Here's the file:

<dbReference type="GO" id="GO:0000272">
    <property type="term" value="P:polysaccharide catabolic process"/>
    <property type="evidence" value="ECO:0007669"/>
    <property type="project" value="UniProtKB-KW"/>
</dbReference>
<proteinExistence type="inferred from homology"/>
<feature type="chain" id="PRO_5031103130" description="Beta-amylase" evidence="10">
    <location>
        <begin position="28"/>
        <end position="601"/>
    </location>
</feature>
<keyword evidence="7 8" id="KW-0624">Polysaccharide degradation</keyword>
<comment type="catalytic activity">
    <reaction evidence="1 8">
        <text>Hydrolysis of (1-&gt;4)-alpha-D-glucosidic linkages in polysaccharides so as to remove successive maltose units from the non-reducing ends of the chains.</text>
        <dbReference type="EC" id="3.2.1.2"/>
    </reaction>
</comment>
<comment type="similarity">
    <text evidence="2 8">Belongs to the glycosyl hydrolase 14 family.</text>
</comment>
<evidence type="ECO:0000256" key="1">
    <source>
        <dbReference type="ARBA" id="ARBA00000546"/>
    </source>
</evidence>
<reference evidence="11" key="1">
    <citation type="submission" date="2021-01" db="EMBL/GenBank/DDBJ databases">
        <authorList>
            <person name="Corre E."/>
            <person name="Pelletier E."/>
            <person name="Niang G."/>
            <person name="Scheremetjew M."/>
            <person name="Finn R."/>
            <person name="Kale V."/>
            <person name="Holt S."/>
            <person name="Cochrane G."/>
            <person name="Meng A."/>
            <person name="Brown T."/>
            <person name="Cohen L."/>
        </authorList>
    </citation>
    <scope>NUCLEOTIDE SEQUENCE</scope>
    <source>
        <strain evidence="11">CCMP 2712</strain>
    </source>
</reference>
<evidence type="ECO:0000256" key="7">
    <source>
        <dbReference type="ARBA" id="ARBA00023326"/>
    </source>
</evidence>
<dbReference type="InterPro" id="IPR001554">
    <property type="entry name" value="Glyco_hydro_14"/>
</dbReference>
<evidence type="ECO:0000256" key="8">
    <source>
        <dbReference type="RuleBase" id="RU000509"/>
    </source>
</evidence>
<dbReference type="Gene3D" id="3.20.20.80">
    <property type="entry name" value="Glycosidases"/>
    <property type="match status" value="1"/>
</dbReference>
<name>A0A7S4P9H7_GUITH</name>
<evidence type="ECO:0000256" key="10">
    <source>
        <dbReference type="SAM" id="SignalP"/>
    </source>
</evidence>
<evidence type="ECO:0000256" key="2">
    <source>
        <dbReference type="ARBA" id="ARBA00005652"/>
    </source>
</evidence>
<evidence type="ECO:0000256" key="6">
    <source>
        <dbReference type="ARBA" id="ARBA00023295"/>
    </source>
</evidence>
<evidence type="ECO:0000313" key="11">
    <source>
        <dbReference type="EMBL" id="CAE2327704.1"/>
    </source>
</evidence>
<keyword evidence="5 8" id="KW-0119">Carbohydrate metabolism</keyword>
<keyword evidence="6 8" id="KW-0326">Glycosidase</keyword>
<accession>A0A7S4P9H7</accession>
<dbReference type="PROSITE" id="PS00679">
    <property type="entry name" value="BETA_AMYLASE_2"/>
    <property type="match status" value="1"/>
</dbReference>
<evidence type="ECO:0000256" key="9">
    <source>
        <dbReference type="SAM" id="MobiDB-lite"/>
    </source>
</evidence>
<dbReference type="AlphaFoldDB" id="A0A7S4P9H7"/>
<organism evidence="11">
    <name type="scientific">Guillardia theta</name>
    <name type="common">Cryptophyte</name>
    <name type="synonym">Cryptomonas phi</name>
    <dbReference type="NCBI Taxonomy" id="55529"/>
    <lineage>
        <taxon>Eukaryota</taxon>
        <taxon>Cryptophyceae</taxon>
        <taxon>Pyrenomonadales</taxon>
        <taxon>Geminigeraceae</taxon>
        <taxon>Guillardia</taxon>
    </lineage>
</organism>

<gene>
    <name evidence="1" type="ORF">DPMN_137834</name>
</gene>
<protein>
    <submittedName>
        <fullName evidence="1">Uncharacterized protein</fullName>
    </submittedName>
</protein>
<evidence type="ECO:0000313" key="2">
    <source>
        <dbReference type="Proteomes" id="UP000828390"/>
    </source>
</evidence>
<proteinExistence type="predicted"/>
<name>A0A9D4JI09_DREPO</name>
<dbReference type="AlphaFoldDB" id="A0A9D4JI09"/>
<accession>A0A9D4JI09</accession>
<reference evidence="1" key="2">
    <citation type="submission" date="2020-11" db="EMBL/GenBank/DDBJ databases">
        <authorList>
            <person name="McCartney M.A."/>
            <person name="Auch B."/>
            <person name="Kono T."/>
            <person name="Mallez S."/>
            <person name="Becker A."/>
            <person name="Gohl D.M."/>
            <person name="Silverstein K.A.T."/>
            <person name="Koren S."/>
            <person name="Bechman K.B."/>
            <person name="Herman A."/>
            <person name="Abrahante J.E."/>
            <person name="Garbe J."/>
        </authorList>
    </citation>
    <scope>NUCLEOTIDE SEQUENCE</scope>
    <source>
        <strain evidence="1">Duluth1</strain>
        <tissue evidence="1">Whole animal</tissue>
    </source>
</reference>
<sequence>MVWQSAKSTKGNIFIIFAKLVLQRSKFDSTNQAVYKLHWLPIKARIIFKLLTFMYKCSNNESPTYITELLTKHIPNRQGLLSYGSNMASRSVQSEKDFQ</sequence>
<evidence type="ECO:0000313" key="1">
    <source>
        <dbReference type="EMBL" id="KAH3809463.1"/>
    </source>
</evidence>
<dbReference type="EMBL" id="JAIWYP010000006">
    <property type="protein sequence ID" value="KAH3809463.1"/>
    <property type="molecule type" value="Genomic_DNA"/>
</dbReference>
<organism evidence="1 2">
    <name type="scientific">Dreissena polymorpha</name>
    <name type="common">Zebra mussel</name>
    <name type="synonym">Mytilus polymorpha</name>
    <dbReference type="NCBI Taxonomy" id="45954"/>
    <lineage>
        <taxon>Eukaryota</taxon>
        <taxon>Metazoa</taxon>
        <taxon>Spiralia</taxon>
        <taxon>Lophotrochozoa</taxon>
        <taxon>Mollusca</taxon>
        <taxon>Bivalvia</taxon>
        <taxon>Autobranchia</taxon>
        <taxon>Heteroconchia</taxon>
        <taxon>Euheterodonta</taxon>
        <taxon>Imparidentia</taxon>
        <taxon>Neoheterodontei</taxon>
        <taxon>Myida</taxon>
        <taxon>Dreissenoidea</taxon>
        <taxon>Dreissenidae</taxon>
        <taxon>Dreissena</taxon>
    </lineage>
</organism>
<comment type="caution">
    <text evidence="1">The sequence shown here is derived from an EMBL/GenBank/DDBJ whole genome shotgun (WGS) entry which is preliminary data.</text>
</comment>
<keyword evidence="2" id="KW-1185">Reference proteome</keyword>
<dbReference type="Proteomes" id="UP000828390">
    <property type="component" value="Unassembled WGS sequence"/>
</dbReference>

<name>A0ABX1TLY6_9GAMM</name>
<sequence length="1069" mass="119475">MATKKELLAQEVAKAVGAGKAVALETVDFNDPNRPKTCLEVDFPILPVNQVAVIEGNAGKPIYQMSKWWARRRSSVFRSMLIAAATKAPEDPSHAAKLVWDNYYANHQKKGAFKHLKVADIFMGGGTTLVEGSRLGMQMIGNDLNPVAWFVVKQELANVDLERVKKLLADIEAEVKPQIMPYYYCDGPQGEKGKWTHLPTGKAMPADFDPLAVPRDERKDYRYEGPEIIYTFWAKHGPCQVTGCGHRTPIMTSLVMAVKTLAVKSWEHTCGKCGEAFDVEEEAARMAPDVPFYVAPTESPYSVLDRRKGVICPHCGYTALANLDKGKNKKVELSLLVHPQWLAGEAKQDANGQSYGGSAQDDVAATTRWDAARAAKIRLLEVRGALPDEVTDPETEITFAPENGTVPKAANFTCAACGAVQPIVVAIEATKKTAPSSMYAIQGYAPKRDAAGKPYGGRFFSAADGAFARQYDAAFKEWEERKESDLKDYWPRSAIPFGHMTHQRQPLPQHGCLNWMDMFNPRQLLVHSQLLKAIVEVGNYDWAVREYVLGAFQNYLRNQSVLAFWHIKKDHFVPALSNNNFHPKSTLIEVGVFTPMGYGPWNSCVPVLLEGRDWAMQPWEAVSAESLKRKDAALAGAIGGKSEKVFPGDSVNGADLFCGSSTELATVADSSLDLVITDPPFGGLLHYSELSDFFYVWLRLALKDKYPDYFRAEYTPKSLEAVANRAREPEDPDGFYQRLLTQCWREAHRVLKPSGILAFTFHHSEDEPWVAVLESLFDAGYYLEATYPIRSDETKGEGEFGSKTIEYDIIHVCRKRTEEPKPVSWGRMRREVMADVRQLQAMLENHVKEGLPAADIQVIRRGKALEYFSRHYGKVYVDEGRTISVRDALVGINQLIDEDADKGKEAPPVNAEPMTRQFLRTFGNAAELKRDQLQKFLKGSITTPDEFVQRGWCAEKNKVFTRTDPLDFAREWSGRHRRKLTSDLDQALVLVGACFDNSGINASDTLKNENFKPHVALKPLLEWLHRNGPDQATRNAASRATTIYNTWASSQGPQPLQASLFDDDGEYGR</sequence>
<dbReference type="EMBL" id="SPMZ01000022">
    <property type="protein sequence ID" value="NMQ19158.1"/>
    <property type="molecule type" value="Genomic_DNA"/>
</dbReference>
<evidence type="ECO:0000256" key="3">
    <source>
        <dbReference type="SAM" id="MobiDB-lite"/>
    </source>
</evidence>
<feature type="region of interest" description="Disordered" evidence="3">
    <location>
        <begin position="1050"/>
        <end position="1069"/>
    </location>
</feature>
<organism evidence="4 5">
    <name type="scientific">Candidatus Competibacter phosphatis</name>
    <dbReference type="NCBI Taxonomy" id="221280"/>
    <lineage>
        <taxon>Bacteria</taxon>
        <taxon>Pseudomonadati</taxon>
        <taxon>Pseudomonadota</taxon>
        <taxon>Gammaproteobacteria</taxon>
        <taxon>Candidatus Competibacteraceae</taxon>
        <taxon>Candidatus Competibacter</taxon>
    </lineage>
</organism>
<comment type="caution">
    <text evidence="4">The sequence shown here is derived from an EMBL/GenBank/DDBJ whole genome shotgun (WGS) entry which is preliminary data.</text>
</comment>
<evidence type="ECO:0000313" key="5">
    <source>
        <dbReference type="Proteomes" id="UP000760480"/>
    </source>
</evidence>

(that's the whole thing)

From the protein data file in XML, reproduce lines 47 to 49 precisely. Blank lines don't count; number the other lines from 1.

    </source>
</reference>
<evidence type="ECO:0000256" key="7">